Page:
Wonderful performances come from many different sources. One that intrigues me most is an apparently intuitive connection between the performer and the composer, or at least the era of the composer. No-one who has heard, for example, Roland Peelman performing the works of Roland Lassus, aided perhaps by the resonance of Virginia Woolf's Orlando, can avoid the uncanny feeling that he was there. So it is with Erin Helyard and French music of the 18th century.
Grétry’s music is known to almost nobody. Most likely neither cast nor orchestra members had ever performed any before last night. And yet such is the depth of Helyard’s insight into this kind of music, combined with an unflagging zeal for researching it (he made a new edition of this opera for these Pinchgut performances) that one would be forgiven for thinking that we had here in Sydney a well-established tradition of performing 18th century French opera. (That we have a tradition at all is almost entirely thanks to Pinchgut Opera.) From the very first orchestral phrase, no pious delicacy, or any sense that we are entering uncharted waters, but instead a forthright, assured, highly expressive rhetorical vocabulary, extreme flexibility of phrasing, and an immediate sense that Helyard knows this style so well that it is completely natural.
The cast for L’Amant jaloux, as usual with Pinchgut’s productions, is very well-matched and without a weak link. It is always a joy to hear Celeste Lazarenko, and the role of Léonore gave her ample opportunity to display her awesome purity of tone, combined with a vocal control that can deliver a true pianissimo that can tingle the spines of those in the back row. Ed Lyon, who plays opposite her in the role of Don Alonze (the eponymous jealous lover) has a grainy intensity about his tenor voice which makes it sound more high-baritone-like, in useful contrast the suave clean tone of Andrew Goodwin, who sings the role of Florival, the very French French lieutenant. The quartet of lovers is completed by the character of Isabelle, sung by the young soprano Alexandra Oomens, whose unusual, engaging tone reminded me of Conchita Supervia (many generations ago!).
The rest of the cast consists of a nobleman in whose house the action takes place, and a savvy maid whose prototype is the servant in Pergolesi’s La serva padrona, and whose descendant is Despina in Così fan tutte. And here we enter a trope unavoidable in discussing this opera. Mozart was living in Paris in 1778, the year of the first performances of Grétry’s opera, and one may assume that he heard it. A good deal of the second act of Figaro is in the first act of L’Amant jaloux, from people hiding in cupboards to antics from the garden via a ladder. The second act contains a serenade (meltingly sung by Goodwin) with mandolin accompaniment, from which Don Giovanni’s serenade is a clear descendant (though that Don didn’t mistake the identity of the object of his desire). But most tellingly similar to Mozart is the ensemble writing. In the Act II duet between Léonore and Alonze, where they sing with similar emotions their music is similar, but as soon as they diverge so does their music, with a speed and economy we rightly associate with Mozart.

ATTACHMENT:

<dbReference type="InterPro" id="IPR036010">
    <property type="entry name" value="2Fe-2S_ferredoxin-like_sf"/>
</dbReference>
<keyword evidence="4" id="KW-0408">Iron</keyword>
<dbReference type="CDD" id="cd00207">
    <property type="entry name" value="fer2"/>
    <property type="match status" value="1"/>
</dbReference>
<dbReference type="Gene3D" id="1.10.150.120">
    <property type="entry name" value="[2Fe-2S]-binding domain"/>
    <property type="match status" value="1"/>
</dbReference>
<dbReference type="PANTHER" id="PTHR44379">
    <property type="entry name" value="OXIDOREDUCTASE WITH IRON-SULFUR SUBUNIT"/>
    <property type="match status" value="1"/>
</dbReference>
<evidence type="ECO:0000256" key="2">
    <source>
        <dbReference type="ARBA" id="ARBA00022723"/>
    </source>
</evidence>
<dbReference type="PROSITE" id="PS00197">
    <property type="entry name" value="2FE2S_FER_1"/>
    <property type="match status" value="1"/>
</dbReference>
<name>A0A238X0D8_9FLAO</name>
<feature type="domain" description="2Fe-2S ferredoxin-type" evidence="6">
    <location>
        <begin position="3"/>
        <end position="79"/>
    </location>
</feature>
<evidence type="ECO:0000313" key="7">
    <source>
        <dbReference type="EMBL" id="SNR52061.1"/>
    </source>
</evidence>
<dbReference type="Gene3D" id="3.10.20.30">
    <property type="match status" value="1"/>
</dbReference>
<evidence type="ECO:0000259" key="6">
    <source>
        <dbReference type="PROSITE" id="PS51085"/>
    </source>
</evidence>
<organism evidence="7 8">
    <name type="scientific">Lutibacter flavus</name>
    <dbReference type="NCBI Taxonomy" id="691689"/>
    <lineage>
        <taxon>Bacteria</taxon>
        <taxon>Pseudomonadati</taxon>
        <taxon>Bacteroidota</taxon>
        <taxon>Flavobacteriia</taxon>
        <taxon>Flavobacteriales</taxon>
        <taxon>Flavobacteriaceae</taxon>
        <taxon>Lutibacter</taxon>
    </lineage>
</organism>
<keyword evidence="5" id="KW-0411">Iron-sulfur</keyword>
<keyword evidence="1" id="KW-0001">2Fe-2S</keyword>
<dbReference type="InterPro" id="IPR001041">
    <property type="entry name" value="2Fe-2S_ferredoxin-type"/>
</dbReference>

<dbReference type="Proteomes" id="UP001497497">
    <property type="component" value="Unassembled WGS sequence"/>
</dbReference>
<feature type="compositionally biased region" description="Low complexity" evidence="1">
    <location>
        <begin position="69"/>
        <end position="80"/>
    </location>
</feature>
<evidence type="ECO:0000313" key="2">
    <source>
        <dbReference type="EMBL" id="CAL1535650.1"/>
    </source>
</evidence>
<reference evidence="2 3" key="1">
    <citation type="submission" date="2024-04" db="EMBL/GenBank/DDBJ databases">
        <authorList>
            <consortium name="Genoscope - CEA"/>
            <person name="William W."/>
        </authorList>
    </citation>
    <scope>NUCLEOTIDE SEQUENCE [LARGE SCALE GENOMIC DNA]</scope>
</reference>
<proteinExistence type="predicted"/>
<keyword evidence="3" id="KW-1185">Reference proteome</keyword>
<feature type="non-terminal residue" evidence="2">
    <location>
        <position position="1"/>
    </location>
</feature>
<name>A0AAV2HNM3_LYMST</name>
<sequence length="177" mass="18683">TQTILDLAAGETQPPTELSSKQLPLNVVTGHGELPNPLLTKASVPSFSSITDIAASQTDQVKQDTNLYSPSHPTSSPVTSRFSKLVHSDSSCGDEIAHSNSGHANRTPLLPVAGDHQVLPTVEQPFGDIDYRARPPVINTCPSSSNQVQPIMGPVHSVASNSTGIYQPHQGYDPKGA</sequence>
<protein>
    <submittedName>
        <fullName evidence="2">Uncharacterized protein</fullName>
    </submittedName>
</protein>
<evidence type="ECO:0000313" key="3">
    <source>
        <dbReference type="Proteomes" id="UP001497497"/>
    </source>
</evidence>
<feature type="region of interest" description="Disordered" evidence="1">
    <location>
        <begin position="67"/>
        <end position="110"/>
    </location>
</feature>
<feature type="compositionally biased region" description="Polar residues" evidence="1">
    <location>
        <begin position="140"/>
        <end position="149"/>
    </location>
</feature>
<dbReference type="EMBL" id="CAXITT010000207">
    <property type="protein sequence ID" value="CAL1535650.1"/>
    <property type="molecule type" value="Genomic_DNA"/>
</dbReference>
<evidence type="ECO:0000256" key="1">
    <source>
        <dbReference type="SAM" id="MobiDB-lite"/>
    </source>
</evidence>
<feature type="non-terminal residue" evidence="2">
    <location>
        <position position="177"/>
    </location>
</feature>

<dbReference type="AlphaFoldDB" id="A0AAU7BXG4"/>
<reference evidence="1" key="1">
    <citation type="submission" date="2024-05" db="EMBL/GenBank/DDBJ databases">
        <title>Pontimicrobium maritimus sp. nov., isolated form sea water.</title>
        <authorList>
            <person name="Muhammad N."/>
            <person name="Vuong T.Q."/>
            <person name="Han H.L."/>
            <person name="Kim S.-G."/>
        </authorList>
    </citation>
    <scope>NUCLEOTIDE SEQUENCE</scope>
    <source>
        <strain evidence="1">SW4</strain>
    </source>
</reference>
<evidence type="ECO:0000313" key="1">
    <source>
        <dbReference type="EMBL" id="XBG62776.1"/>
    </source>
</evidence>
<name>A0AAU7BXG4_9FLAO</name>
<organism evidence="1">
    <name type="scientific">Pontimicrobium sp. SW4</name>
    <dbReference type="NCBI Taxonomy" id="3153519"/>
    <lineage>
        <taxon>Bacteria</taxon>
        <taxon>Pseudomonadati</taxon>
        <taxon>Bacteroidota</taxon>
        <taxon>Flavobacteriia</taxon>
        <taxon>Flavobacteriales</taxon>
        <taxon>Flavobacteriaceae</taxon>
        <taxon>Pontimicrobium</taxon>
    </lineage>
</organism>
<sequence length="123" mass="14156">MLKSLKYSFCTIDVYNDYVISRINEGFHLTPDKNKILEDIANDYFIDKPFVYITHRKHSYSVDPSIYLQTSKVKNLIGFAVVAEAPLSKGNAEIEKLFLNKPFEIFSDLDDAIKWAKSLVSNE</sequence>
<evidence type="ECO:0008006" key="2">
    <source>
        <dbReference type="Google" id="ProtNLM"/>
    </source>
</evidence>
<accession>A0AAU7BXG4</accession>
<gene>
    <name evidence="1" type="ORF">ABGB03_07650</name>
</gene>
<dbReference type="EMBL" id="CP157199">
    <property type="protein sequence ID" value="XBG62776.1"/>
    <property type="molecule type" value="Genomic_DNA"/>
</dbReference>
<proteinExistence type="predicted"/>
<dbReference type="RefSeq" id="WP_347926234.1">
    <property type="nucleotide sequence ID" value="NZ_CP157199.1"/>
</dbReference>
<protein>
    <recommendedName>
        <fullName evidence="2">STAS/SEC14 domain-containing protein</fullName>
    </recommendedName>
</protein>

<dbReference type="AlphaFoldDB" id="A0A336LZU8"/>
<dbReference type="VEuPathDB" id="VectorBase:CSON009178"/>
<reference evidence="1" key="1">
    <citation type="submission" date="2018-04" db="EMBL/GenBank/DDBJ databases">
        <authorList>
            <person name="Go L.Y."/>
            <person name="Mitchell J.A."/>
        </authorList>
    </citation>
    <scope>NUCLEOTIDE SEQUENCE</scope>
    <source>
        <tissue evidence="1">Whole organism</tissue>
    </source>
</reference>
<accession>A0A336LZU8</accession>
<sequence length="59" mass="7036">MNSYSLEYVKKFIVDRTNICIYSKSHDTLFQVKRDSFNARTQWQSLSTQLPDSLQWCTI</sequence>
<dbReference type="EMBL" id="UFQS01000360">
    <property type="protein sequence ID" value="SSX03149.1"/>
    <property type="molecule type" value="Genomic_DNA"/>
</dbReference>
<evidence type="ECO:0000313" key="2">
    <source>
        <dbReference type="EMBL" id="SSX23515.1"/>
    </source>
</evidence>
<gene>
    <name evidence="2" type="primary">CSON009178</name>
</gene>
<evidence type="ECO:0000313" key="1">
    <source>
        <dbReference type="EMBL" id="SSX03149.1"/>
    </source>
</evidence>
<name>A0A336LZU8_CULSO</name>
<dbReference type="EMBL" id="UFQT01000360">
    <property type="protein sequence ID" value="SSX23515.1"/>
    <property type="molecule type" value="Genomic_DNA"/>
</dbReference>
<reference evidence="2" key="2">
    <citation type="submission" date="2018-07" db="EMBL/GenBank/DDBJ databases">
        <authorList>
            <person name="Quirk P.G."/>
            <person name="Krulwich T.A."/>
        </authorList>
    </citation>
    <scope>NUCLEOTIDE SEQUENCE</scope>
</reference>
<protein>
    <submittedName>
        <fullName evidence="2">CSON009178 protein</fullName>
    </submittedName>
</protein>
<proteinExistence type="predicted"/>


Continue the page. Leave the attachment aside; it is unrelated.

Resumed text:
And here is another wonder. A consequence of none of the cast knowing their role from the standard repertoire, all of them had to learn the music (and the production) together. This gave such a strong coherence to their interaction, particularly in the ensemble singing. When the pairs of lovers sang together, often in the thirds so beloved by French composers from Charpentier to Delibes, they were so together and so well-blended that one might have been listening to a specialist group of early music singers who had been performing together for years.
The production, directed by Chas Rader-Schieber, was witty, urbane, up-to-date, and delicate. Most of the burden for expressing this fell to David Greco, who sang the role of Don Lopez, whose house is the setting for the opera. He camped up his role just enough to be funny but not so much as to send the whole thing up. And the part of the maid Jacinthe, sung by Jessica Aszodi and played with great élan and invention, carried this vein of comedy, so characteristic of opera comique of which Grétry was a central proponent, into every event of the plot.
Yes, this is Ancien régime stuff. It's frivolous, frothy, and fun. It gives a remarkable insight into a tiny aspect of life in late 18th century France. It's amazingly well performed. And you won't get another opportunity to see it for a long time, so go.
Pinchgut Opera presents
L'Amant jaloux (The Jealous Lover)
by André Grétry | libretto Thomas Hales
with Orchestra of the Antipodes
Directed by Chas Rader-Shieber
Venue: City Recital Hall | 2-12 Angel Place Sydney
Dates: 3 – 8 December 2015
Tickets: $135 – $30
Bookings: 02 8256 2222 | www.cityrecitalhall.com